Manchester United still want to persevere with Erik ten Hag but the club are now at a grimly familiar point where results may take precedence over aims to persist with the manager. There is already a view from some within Old Trafford that the Dutch coach has that same beaten air that Ole Gunnar Solskjaer and David Moyes had in the final weeks of their tenures.
The big question is whether Ten Hag can change results and performances. The big problem is that there has been no sign of how. United have gone beyond regression now.
Some of the previous concerns have returned with force. This is precisely why a manager with the right personality, and with an experience of big clubs, is needed at Old Trafford – at least in these circumstances. There is barely any story in football like a United crisis, which plays out amid loud noise from outside, and it is why barely any coach makes it through.
Should they have appointed a manager whose most prominent role had been at a modern Ajax, that Champions League semi-final notwithstanding, bringing him to a club without an equivalent of Ajax’s leadership structure? It matters because it prepares a coach for crises like this.
The growing worry with Ten Hag is that he doesn't know how to navigate his way out of this mess. The response to any setback so far has been more discipline, “more stick and no carrot”. While that did work at the start, it gradually grates. It has been one of a few factors breaking that crucial connection between Ten Hag and his squad. He did have it for long periods last season, and things were looking up. The great danger is that once that bond goes, it goes, especially at a club like this. It can be impossible to retrieve.
Such commentary will inevitably see the focus return to the players, and the make-up of the squad. That is an issue that long precedes Ten Hag, and is a much bigger problem. United so struggle to overhaul squads that some players hang around for years. That inherently prevents full buy-in when a new manager arrives.
One player who came in under Ten Hag was immediately struck by how “weak” the dressing room seemed, that United lacked big characters. There is even a growing belief that the 7-0 defeat to Liverpool last season just broke something, especially with how it came so soon after the Carabao Cup final victory over Newcastle United.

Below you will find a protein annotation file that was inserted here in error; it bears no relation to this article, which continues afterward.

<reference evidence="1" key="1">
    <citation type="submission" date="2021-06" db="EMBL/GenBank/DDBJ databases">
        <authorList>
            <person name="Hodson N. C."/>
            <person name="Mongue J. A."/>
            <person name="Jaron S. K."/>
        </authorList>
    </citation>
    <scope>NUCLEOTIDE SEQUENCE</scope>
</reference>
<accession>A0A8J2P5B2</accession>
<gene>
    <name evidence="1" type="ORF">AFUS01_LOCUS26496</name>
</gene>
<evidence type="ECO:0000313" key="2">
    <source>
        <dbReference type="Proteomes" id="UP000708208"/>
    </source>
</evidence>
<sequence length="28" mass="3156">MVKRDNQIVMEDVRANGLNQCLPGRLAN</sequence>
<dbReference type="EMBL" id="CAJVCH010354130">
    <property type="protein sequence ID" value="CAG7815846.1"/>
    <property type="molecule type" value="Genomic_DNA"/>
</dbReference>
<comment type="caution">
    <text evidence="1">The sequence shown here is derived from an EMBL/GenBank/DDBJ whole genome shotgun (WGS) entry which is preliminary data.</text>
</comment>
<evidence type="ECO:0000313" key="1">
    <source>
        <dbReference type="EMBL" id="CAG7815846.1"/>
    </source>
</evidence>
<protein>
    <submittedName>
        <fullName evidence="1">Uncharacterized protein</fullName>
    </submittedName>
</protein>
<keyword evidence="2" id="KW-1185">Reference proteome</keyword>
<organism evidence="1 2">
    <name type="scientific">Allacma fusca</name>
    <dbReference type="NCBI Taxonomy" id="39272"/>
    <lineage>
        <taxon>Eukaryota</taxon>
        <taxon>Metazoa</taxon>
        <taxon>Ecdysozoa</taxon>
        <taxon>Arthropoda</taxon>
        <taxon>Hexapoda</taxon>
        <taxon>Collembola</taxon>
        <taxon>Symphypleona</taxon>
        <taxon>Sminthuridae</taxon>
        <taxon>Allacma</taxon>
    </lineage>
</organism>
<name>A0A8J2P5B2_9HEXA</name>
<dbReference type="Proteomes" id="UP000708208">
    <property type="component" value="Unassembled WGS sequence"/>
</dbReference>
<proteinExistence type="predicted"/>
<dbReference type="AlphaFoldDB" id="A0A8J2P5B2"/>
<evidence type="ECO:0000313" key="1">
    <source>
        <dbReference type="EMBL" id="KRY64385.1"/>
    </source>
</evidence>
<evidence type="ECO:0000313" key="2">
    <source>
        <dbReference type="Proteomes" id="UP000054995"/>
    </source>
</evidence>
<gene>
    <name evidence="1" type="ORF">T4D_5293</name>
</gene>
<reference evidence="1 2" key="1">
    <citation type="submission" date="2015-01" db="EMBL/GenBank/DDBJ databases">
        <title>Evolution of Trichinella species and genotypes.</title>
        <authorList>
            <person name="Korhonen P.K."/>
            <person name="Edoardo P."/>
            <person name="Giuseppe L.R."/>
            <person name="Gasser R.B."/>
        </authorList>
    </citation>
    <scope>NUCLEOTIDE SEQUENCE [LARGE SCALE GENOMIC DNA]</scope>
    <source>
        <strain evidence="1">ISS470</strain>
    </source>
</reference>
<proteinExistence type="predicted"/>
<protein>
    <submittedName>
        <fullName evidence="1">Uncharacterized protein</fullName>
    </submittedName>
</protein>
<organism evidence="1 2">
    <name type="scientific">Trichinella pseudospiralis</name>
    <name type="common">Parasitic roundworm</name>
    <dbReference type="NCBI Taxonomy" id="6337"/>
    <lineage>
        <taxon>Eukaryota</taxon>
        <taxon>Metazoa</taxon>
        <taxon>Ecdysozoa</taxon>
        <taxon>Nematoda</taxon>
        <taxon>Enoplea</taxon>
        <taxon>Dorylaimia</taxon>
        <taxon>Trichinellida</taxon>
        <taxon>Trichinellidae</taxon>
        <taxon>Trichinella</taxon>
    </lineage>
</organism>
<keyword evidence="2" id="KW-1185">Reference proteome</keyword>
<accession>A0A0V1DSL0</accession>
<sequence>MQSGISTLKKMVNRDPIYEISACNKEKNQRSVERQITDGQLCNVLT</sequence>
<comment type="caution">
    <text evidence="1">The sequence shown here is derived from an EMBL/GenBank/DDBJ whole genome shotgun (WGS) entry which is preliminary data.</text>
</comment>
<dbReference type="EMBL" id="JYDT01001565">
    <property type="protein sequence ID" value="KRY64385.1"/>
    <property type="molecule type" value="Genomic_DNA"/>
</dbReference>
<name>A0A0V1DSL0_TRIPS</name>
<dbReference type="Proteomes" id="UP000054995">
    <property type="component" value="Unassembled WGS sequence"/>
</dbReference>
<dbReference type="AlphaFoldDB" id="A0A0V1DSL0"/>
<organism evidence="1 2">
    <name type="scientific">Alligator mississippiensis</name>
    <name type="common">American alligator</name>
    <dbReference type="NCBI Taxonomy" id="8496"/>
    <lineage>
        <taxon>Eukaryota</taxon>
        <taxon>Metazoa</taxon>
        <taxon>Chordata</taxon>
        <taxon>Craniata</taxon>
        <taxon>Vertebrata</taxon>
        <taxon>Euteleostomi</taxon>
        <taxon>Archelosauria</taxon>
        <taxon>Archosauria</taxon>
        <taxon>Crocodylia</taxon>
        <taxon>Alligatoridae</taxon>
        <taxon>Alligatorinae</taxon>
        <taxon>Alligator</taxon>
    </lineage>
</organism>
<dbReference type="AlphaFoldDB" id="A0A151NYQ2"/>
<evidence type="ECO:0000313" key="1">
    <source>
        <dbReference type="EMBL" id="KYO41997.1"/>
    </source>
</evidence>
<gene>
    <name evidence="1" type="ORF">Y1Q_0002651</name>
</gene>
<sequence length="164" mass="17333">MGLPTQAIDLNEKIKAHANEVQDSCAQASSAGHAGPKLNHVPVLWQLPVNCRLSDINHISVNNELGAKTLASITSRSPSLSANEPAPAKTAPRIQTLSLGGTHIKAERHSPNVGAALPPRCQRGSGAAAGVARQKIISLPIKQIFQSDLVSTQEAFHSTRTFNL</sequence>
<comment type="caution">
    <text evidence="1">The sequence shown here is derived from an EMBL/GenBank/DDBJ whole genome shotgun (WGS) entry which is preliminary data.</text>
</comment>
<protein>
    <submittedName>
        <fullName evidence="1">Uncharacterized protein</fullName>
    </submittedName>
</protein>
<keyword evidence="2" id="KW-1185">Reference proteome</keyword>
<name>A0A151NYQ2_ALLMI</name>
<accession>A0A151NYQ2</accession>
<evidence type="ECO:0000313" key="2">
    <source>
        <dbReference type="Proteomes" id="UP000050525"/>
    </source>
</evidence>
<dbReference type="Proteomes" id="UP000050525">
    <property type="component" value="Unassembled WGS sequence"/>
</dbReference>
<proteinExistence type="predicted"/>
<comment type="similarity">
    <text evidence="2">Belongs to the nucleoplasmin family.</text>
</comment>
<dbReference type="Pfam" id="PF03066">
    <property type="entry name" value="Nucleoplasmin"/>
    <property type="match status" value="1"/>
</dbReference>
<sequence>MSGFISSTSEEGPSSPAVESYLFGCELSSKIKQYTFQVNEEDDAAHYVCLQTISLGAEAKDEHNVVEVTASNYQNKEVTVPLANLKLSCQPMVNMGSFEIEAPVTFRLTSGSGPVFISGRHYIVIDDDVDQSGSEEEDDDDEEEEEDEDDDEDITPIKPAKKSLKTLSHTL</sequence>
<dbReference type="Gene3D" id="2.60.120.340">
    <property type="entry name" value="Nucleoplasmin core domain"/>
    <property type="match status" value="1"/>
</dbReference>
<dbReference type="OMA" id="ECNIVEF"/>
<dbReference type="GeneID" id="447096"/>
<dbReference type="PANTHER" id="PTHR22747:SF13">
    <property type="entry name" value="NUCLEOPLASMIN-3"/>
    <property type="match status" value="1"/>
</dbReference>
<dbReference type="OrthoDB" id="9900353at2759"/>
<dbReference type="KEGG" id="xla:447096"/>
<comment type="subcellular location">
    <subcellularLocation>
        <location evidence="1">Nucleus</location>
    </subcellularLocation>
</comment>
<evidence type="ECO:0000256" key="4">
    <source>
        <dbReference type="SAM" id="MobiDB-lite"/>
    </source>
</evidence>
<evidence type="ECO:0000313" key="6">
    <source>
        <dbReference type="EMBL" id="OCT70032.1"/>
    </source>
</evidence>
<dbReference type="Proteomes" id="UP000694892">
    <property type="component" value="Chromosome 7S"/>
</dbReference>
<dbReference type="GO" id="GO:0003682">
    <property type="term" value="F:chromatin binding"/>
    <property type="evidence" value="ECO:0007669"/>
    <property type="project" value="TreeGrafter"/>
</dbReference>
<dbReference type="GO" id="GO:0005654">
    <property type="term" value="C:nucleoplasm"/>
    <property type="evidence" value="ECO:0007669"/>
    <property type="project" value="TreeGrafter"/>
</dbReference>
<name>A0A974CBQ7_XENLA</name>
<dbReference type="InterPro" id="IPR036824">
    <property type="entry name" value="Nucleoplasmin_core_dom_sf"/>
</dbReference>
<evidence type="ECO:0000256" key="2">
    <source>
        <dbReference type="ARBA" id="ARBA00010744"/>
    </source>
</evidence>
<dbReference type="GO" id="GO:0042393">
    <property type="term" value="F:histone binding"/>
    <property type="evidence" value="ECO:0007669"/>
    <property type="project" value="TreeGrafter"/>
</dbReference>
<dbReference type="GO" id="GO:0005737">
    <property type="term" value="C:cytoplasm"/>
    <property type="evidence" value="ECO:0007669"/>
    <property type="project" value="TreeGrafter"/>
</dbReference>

Wednesday night’s dismal defeat to the same club in the same competition emphasises how it has all come around again.
Another word frequently used in the last decade has come up again: “Toxic”.
Rather than sealing Ten Hag’s fate, however, it is just as possible these factors are what saves him. There is an awareness that all of these problems go beyond whoever the manager is. There is also the reality that, finally, there might be wider change behind the scenes.
Talks are proceeding well for Sir Jim Ratcliffe to buy a 25 per cent stake in the club and the negotiations involve Ineos being given a remit to restructure the football side of the club. Ineos had previously been interested in Ten Hag for Ineos-owned OGC Nice, so Ratcliffe’s arrival could be in the manager’s favour. A better structure to the football hierarchy could also bring much better coaching out of Ten Hag.
But it doesn’t help that so many of the manager’s requested big-money signings have been such flops so far. Up to £300m of spending has effectively had no positive influence on the team. And while Casemiro was a superb influence last season, some of the criticisms about paying so much for a player this far into his career are still fair.
And that’s where the hinge may be. United’s midfield looks the centre of so much, especially in how more-intensive sides overrun them. It is a reason they can’t control games, and we’re seeing nothing like the idea that Ten Hag was supposed to instil.
Fulham will fancy it on Saturday when they meet at Craven Cottage. As will FC Copenhagen in the Champions League on Wednesday. As has pretty much every side this season.
That’s how events can overtake grand plans. If a team keeps losing, even the best football structures see that a manager has to lose his job.